Issues in Brief, No. 28, October 2013
By Henrik Selin
October 2013 (8 Pages)
In this Issues in Brief, Pardee Faculty Fellow Henrik Selin examines the new Minamata Convention on Mercury, a global agreement intended to “protect human health and the environment from anthropogenic emissions and releases of mercury and mercury compounds.” Selin argues that the new convention is “more legally and politically important than environmentally significant.” To achieve truly meaningful reductions in mercury releases to the environment and threats to human health, he says collaborative measures must be enacted across global, regional, national, and local scales of governance, with support from inter-governmental organizations, non-governmental organizations and industry associations.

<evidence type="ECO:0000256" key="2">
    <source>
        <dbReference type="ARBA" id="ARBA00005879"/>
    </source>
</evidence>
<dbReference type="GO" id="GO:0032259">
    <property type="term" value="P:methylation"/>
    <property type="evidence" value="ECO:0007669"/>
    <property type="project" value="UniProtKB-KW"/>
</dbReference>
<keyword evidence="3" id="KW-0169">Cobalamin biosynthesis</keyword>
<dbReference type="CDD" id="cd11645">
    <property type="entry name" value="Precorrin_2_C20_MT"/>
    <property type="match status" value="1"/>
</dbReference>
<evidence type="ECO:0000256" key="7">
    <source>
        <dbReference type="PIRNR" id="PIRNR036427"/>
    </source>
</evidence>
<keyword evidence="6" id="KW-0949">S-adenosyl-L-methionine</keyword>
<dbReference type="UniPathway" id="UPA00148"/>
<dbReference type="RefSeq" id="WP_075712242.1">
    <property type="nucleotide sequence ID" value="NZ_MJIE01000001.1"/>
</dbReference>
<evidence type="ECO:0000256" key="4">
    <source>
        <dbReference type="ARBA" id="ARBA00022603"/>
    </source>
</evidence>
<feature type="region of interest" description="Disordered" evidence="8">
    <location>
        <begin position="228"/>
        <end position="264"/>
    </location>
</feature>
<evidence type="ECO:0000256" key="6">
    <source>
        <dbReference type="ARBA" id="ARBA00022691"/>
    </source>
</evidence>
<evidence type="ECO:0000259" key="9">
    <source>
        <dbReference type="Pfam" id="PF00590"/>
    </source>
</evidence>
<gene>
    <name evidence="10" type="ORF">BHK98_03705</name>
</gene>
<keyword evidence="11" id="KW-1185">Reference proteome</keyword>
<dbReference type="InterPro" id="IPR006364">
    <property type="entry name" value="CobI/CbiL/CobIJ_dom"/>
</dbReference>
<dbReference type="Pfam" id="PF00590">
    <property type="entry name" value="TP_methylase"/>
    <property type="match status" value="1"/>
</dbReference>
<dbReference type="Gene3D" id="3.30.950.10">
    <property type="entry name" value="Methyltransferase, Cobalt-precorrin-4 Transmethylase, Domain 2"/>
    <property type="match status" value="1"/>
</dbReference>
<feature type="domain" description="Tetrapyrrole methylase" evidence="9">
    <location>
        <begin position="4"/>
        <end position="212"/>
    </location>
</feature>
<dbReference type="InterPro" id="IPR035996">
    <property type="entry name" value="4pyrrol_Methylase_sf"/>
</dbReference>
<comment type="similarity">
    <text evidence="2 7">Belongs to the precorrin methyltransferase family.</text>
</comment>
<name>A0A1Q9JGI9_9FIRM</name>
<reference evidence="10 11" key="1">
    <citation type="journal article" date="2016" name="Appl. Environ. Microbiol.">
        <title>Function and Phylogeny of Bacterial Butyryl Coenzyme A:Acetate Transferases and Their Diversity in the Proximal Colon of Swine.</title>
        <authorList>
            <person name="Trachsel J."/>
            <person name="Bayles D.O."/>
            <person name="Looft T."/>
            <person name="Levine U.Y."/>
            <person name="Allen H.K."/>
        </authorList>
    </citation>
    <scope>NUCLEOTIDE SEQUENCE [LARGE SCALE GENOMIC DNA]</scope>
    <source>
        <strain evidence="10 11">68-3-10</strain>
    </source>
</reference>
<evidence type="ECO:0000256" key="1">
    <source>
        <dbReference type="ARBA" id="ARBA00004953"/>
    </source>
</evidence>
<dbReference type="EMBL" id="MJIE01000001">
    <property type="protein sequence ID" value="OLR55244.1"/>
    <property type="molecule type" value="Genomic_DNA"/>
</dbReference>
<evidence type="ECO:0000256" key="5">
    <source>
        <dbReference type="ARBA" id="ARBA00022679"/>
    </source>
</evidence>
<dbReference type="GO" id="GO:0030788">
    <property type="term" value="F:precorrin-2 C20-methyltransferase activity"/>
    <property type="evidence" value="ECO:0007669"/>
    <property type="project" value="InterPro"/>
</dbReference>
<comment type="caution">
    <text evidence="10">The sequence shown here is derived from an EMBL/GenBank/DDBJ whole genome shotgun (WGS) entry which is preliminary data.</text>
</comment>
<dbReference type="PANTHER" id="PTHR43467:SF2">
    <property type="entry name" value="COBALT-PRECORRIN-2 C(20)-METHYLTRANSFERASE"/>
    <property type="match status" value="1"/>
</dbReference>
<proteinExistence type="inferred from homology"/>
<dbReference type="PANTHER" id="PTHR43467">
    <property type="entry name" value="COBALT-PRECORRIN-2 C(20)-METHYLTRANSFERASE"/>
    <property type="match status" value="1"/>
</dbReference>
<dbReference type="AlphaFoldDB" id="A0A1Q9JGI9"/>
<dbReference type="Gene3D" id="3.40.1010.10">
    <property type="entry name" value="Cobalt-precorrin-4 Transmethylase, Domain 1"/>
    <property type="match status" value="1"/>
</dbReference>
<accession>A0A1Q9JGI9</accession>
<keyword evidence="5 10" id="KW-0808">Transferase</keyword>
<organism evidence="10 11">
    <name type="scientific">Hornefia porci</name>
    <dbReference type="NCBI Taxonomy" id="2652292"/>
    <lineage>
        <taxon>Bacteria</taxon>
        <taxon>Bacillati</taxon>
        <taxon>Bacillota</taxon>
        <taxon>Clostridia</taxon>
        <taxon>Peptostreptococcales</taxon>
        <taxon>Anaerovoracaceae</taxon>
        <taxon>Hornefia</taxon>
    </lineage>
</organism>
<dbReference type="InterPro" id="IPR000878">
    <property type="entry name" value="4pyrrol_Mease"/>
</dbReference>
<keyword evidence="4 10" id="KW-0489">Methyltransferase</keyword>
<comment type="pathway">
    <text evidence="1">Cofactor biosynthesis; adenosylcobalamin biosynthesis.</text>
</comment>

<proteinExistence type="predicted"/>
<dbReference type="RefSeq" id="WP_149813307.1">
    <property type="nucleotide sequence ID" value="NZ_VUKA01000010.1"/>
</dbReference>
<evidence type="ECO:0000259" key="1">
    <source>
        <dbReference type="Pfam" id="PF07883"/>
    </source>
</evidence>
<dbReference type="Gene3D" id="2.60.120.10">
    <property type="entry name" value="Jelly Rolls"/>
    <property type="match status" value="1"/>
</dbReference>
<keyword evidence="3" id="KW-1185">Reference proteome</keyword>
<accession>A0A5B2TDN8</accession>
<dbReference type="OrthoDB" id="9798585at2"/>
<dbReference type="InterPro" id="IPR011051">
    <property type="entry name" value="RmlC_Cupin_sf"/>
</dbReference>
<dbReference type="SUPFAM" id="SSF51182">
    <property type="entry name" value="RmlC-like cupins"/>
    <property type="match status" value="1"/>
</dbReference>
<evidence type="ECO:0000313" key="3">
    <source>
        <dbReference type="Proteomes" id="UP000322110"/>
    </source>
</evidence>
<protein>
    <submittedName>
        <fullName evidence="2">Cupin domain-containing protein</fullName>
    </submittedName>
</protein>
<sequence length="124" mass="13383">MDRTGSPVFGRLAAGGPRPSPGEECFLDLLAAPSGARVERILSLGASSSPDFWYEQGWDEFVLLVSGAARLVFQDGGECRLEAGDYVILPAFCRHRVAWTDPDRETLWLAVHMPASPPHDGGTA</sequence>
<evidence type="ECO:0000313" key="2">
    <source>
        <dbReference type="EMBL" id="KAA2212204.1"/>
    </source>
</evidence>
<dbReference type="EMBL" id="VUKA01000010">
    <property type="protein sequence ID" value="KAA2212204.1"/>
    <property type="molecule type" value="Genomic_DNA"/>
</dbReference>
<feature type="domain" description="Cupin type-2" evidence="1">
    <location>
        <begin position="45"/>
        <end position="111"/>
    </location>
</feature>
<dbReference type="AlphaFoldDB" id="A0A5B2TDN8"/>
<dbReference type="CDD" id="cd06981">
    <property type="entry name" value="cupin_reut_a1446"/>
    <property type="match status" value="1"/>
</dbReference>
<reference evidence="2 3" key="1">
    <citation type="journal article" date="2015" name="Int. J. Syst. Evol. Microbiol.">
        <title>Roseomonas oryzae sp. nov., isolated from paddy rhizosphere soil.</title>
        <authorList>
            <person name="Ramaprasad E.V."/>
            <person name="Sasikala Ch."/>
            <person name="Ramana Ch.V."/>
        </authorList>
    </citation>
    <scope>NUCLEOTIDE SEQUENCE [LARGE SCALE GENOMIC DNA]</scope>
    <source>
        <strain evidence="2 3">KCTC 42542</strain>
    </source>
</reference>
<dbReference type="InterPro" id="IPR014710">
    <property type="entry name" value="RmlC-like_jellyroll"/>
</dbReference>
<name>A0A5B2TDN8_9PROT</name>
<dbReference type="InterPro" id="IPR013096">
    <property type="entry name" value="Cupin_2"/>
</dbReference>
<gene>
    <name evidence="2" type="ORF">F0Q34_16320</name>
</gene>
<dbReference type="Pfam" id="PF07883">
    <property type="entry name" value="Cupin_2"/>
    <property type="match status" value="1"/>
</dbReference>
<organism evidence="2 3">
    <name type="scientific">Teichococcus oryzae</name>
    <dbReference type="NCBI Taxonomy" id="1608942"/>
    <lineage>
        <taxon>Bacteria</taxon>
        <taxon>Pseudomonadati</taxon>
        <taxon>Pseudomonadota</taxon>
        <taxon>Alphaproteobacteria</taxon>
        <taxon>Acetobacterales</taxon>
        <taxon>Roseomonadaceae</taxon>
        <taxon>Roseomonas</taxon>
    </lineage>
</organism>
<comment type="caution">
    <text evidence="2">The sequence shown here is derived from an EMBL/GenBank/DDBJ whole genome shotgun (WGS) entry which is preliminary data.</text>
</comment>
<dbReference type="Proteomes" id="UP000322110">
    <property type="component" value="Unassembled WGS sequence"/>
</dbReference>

Henrik Selin is a Pardee Faculty Fellow and Associate Professor of International Relations at Boston University. He conducts research and teaches classes on global and regional politics and policymaking on environment and sustainable development. He is the author of more than 40 academic journal articles, books, and book chapters on global environmental governance and policy issues.